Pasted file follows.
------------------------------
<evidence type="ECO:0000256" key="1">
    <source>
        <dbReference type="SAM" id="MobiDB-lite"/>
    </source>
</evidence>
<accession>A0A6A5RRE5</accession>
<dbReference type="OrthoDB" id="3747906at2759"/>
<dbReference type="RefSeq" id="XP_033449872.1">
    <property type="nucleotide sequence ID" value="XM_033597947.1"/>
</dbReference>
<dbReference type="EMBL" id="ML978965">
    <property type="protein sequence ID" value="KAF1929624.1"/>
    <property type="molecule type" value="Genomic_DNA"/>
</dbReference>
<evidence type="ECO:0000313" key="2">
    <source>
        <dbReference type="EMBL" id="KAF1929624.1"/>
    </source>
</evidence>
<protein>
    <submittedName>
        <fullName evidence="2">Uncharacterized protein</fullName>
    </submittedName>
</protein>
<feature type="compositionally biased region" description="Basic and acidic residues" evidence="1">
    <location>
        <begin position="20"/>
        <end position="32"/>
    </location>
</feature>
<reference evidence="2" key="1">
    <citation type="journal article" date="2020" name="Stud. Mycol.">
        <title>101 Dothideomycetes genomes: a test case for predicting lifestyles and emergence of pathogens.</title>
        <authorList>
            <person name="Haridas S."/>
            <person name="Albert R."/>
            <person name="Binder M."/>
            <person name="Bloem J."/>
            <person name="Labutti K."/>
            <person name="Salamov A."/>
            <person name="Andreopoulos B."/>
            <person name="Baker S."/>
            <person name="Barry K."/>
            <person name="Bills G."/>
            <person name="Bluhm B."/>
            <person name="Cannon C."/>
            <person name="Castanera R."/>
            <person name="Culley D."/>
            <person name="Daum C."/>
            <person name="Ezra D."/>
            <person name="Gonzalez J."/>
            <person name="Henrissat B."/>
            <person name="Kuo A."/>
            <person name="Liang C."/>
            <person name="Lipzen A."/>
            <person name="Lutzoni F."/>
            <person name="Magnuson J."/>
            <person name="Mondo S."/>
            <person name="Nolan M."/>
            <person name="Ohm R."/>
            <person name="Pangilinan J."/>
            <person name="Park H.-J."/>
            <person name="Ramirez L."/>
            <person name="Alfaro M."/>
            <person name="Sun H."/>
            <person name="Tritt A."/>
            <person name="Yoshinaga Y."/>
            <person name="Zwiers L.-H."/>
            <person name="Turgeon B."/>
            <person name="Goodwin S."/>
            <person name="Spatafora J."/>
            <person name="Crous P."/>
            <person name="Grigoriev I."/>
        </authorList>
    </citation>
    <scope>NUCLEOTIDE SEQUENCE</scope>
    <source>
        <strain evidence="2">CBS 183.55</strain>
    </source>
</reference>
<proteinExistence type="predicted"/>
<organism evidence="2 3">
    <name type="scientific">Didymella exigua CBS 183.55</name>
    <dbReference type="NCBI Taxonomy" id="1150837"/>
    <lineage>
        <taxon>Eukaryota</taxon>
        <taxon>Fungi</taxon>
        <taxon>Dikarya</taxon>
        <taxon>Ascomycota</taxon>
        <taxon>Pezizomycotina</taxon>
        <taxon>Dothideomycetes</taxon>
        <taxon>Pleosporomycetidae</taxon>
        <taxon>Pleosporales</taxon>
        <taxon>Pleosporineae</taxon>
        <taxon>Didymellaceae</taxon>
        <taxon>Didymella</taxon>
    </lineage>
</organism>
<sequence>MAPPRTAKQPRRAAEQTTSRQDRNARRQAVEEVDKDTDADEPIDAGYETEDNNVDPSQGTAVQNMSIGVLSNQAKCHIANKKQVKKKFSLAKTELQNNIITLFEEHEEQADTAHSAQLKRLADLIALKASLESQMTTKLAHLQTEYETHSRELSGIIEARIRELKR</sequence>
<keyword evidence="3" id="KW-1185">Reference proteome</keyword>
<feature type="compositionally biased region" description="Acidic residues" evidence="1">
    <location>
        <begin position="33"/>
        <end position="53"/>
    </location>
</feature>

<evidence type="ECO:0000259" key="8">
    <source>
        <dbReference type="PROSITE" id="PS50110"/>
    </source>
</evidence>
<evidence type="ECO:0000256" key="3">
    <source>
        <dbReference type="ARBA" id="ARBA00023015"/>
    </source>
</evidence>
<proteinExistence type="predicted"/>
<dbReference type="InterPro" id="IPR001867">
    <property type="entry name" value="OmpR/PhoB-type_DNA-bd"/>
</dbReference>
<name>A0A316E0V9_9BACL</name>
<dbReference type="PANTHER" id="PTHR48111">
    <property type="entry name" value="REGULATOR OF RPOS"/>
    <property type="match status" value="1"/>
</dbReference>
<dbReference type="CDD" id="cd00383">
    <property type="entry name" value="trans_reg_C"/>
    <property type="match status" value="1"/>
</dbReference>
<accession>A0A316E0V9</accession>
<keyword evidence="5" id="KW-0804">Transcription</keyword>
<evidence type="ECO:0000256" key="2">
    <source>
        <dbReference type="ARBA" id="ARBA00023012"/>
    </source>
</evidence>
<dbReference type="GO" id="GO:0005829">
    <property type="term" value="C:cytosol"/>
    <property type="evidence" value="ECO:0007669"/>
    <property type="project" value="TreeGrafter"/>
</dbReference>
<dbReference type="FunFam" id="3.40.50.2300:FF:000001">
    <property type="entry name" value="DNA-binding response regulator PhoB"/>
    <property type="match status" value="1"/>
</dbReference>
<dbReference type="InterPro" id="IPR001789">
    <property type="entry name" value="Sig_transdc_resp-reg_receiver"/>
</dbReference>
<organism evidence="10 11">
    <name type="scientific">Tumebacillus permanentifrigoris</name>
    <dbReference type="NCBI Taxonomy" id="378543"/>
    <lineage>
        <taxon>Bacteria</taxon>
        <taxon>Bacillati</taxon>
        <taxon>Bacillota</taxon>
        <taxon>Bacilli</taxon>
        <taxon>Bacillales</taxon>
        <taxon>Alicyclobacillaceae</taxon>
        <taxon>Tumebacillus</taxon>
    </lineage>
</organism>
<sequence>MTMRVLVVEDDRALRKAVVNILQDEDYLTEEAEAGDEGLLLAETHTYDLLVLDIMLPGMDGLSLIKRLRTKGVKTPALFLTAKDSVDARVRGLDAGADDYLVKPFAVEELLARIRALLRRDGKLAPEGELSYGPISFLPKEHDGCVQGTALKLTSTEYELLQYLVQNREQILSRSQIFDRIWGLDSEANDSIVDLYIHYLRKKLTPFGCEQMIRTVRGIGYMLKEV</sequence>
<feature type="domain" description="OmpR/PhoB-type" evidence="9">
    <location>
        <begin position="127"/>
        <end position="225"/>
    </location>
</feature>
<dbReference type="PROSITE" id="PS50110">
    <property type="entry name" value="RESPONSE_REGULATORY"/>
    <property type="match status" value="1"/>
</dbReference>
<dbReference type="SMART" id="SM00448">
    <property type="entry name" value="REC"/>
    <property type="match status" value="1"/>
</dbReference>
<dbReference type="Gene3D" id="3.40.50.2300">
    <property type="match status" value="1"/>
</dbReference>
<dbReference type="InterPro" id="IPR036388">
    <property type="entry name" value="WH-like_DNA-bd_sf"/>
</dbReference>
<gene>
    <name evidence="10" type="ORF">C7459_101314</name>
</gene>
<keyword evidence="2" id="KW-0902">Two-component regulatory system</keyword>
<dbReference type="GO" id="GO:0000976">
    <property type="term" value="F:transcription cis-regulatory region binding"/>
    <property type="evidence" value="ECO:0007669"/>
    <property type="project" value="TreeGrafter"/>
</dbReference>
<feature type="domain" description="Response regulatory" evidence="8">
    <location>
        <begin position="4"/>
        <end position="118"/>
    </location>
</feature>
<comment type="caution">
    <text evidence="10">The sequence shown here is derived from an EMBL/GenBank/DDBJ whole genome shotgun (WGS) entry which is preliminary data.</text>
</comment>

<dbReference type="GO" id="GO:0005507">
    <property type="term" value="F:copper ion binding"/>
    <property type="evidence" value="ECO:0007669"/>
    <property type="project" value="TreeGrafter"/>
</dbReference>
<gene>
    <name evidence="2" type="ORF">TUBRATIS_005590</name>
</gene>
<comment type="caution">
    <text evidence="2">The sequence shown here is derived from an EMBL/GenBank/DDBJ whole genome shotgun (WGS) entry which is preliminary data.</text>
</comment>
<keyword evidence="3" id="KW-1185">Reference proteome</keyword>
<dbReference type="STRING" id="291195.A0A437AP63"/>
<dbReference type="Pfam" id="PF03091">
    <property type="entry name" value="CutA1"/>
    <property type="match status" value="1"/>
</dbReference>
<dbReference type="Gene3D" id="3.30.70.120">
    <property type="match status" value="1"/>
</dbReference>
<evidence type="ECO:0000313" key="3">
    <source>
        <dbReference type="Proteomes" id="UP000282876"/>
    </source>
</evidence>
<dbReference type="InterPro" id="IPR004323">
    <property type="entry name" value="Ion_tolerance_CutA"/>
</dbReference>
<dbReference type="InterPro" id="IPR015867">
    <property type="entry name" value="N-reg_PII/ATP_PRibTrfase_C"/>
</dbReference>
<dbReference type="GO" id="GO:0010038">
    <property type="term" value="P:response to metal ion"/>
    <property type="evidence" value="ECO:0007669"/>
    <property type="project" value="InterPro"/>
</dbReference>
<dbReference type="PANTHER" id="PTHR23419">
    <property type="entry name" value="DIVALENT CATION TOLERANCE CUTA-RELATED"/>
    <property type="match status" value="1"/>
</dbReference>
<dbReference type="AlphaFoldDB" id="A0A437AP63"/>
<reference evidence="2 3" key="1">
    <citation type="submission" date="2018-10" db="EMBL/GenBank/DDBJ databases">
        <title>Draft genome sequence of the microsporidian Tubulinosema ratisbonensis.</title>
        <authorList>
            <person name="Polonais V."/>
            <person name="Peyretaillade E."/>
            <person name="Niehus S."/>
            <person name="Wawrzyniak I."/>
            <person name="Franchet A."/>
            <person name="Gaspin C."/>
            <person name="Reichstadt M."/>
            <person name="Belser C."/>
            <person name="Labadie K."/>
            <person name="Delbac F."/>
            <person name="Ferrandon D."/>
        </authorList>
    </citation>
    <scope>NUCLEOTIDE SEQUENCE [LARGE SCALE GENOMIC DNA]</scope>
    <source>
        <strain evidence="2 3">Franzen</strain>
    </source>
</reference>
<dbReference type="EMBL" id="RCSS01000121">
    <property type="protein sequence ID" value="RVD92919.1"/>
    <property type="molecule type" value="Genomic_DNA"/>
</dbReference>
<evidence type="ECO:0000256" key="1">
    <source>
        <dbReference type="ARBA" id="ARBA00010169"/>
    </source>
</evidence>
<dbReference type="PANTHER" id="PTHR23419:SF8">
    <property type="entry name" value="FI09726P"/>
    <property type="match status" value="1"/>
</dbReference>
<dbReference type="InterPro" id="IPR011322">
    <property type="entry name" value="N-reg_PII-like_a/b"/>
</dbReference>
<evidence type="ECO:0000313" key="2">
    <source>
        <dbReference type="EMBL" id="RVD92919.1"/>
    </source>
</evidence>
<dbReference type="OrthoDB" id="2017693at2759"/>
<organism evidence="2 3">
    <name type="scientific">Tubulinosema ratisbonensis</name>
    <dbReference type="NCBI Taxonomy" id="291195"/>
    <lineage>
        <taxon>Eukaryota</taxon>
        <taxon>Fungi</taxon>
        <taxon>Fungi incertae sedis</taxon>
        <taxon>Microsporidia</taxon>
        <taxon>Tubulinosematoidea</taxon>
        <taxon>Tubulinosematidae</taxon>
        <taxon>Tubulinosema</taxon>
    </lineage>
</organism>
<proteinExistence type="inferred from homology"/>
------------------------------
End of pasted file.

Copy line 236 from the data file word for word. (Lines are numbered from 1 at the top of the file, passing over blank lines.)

</dbReference>